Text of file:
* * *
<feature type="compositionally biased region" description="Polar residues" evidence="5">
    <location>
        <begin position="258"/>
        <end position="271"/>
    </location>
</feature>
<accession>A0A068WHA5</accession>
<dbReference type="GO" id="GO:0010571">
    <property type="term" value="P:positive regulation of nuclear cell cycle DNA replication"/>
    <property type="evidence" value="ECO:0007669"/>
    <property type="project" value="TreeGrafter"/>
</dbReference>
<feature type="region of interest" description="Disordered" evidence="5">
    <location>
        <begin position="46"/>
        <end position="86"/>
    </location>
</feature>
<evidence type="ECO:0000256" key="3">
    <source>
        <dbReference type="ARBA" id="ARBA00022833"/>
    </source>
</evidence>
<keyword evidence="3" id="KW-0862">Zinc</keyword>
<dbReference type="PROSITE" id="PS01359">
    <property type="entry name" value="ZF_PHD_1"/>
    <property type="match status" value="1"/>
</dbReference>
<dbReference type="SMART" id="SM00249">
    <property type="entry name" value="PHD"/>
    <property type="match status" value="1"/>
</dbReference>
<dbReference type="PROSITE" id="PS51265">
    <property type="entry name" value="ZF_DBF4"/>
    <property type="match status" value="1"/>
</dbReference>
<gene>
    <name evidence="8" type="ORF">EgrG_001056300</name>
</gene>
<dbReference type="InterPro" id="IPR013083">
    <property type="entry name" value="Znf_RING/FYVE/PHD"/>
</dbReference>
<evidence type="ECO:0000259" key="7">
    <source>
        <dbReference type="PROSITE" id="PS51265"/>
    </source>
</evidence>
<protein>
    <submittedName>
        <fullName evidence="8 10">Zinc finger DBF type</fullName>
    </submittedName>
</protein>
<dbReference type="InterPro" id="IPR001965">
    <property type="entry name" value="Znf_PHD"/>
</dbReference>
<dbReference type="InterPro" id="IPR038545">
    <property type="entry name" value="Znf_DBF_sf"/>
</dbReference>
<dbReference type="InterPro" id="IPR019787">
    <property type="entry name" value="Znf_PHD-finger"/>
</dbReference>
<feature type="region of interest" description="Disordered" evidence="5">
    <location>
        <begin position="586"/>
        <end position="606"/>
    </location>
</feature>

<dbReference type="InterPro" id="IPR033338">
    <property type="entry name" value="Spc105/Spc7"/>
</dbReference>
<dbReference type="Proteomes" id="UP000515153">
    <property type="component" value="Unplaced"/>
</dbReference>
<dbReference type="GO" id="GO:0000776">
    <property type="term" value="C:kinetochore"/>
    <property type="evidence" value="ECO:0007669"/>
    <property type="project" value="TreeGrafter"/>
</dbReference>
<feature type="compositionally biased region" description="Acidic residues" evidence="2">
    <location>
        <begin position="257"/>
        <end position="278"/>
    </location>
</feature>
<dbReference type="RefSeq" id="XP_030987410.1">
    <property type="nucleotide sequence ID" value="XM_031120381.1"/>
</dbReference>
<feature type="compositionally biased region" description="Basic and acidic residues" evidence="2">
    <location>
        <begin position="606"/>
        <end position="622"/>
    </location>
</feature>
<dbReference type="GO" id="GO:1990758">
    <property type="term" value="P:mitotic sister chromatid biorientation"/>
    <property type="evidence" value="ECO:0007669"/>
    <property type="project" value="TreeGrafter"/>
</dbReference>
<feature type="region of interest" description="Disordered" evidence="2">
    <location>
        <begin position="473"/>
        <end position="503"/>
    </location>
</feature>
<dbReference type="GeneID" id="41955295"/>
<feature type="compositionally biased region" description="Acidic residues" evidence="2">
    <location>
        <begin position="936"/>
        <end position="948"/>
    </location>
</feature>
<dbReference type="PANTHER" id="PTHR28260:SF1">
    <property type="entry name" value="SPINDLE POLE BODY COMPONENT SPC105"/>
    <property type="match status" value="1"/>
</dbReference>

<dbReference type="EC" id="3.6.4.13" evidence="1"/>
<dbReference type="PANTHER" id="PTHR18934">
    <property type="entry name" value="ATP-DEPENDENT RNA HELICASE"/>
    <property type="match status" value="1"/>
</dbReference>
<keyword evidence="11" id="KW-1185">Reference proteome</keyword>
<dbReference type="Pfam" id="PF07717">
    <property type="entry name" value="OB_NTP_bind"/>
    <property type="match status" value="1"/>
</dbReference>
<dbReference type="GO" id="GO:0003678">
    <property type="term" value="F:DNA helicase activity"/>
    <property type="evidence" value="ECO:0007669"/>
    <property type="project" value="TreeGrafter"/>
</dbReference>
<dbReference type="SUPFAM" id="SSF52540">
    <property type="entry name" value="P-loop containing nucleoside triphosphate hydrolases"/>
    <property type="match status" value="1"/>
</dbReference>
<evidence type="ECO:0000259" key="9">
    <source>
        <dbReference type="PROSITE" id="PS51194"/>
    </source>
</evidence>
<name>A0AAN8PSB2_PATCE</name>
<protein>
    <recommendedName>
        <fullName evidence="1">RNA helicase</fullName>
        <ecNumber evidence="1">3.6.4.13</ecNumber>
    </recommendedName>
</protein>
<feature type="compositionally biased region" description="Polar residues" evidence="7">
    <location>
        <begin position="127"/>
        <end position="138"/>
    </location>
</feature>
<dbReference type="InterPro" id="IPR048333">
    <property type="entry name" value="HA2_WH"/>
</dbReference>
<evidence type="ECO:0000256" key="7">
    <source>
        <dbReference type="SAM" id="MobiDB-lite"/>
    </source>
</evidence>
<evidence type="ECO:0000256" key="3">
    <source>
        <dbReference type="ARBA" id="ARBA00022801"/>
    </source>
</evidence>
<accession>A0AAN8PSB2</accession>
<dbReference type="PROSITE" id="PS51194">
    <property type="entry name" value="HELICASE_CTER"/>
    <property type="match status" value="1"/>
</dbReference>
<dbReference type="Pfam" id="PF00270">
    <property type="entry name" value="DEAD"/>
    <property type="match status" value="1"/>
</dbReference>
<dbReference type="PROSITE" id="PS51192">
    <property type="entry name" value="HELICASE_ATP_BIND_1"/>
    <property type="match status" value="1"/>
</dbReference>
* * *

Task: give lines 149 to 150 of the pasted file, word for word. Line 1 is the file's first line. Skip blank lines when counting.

        <begin position="127"/>
        <end position="138"/>